From corporate names to product lines, software to research data, every company has unique intellectual property. And while the majority of business people realize the need to protect their company from the threats of trademark and patent infringement, knock-off artists and claims of software piracy, at least as many are unaware that intellectual property (IP) also represents a valuable asset just waiting to be tapped.
By viewing intellectual property just like other capital assets, companies can harvest and use IP as a valuable market resource, says Mark Terzola, an attorney in Roetzel & Andress LPA’s Akron office and the Intellectual Property Practice Group manager.
Smart Business spoke with Terzola to learn how intellectual property can translate into opportunity for its owners, and how to manage IP assets to their highest potential.
What kind of intellectual property do business owners often fail to recognize?
Intellectual capital only exists if you look for it. For example, every business has a name. A lot fewer have a brand or brands, which serve different but coordinated, strategic functions. Very often business owners don’t recognize a company name as an intellectual property asset that can be used to create value.
There are also other overlooked IP assets such as those relating to innovative products or processes, the look and feel of a particular product line or even a marketing strategy aimed at specific price points or to a specific distribution channel.
How can business owners identify and evaluate IP assets?
Every company’s CEO or president says that its employees are their company’s most important asset. Capture the creative output of those employees. Employees love to have their employers see value in what they contribute every day at work.
And their creative ideas whether in product design, manufacturing, marketing or any other field are what they would most like to see valued. The trick is to create a system to harvest that creative output and bring it to the attention of management.
How can such a system be initiated?
Every company is different. There is no one-size-fits-all answer. For some companies, personnel and department meetings work; in other companies, a patent committee or IP coordinator works. Companies also need some ability to monitor the financial investment into those ideas.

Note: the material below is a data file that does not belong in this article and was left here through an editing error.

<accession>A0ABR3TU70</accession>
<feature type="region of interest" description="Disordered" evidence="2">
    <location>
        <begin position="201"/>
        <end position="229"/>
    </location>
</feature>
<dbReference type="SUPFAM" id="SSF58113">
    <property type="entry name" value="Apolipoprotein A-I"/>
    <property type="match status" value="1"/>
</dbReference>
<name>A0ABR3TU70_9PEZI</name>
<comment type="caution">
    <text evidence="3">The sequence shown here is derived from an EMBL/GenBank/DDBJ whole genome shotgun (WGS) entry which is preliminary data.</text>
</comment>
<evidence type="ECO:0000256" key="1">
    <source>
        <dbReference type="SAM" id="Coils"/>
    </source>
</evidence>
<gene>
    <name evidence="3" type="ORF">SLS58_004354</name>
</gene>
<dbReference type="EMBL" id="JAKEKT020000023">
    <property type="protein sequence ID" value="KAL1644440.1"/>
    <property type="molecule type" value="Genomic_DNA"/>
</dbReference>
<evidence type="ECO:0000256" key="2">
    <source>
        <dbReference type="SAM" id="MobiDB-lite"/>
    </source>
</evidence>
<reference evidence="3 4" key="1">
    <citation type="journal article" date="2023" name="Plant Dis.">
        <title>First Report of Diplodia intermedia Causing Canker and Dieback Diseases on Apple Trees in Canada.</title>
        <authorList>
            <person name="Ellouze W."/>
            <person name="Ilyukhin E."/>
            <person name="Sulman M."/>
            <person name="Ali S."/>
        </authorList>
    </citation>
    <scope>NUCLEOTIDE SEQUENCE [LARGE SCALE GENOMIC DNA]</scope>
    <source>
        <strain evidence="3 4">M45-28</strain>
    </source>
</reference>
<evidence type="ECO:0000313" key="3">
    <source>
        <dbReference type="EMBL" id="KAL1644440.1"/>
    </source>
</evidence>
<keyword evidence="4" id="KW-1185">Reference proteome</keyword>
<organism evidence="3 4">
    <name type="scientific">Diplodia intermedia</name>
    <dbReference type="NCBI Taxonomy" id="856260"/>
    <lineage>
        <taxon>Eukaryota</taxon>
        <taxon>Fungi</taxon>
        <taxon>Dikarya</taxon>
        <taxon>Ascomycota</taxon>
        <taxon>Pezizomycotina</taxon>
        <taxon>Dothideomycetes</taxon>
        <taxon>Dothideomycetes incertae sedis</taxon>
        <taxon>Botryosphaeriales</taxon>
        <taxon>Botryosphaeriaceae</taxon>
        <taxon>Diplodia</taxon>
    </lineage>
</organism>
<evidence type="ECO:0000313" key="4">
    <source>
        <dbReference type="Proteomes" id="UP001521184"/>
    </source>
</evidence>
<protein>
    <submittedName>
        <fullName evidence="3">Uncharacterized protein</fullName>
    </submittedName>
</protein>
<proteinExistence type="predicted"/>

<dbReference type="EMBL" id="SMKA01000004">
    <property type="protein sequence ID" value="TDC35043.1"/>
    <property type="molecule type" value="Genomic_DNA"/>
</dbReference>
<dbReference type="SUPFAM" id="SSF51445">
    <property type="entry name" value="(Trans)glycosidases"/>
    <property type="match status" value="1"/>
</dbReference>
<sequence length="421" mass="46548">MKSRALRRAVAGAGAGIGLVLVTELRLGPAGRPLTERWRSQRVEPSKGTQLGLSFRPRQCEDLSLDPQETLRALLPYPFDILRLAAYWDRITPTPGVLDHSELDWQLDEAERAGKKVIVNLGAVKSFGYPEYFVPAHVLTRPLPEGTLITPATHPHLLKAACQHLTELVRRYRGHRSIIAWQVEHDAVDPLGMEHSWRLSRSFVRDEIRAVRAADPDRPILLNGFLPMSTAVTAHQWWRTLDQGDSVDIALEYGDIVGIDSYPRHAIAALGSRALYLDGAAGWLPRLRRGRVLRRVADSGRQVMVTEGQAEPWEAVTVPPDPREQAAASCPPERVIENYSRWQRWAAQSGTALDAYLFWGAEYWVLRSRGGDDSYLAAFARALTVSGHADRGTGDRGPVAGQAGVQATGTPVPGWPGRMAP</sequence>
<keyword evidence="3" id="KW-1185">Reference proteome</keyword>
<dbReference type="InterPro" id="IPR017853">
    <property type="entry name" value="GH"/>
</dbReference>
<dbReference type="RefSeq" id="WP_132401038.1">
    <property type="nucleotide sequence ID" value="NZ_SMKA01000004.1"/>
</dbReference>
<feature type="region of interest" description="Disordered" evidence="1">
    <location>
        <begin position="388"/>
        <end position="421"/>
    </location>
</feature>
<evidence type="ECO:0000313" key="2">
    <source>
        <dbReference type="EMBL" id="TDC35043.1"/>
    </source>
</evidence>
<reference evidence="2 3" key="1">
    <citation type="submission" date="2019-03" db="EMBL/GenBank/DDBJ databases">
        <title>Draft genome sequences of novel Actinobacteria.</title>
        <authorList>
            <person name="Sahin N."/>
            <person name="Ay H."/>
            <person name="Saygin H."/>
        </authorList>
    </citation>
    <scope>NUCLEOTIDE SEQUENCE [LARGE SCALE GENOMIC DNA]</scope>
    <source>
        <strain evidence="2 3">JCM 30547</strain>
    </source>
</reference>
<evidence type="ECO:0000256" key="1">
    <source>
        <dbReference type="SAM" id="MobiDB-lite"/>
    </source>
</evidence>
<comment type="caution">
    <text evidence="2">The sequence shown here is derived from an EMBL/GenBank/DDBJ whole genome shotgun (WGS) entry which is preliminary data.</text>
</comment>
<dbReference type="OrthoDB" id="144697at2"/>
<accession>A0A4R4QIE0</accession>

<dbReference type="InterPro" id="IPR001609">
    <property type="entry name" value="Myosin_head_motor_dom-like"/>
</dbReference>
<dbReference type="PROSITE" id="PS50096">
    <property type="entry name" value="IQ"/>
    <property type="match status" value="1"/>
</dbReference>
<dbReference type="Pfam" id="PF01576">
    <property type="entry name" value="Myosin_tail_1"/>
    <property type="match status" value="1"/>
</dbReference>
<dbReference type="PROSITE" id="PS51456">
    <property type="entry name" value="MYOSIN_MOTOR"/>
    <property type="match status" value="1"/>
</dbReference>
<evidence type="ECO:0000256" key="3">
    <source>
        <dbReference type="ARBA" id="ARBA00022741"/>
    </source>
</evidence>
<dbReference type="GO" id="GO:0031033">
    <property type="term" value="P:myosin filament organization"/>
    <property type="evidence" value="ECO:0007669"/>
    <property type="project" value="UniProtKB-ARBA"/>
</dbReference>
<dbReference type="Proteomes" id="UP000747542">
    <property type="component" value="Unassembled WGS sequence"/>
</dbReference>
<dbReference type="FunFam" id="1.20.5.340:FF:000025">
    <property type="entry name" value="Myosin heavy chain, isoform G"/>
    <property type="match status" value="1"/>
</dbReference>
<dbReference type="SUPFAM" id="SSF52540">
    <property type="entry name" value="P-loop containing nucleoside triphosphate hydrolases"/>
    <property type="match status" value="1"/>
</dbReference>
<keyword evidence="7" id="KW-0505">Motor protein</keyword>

In the end, companies need to communicate the fact that they recognize the value of existing intellectual property in the business and emphasize the development of new intellectual property.
How can business owners determine which IP assets have revenue-generating potential?
Businesspeople are very adept at figuring out how to use an asset once they know what it is. IP is no different. Generally, value is easy to see; it’s a question of how much value.
The first step in assessing value is to determine if the IP asset can be protected with legal tools. If the asset can be protected, the next step is to identify value generation models. When appropriate, there are professional consultants that can help companies value their IP assets and commercialize them.
Once IP assets are identified, what can businesspeople do to protect them?
Hire counsel who is good at working with businesspeople. Generally, in the U.S., IP assets are protected by copyright, patent, trade secret, trade dress, trademark and a host of other laws.
Businesspeople should first seek counsel to recommend ways to aggressively protect assets while understanding the company’s vision, culture and operations. Counsel can then help shape direction and strategy consistent with those core values. Such a strategy would include being vigilant against infringement and to take action, whether that is litigation or seeking a license arrangement, the very first time unlawful use of their protected IP is discovered.
Businesspeople who act quickly and firmly soon become recognized as intolerant of IP infringement. Consequently, infringement is not likely to happen as often
How can businesspeople start discovering and capitalizing on their IP assets?
Business owners should ask themselves a few questions: Do I have a system to take advantage of the creative output of our people? Do I have a system to bring those ideas to management’s attention, and a system to evaluate their value?
Answering those questions helps businesspeople begin to recognize that their companies do have IP capital. Once businesspeople recognize assets, they almost always find ways to use them to create value.
Mark Terzola is an attorney and Intellectual Property Practice Group manager for Roetzel & Andress LPA. He works with companies to harvest and use IP as a valuable market resource. Contact him in Akron at (330) 849-6607 or firstname.lastname@example.org. Roetzel & Andress has nine offices throughout Ohio, Florida and DC. Find out more at www.ralaw.com.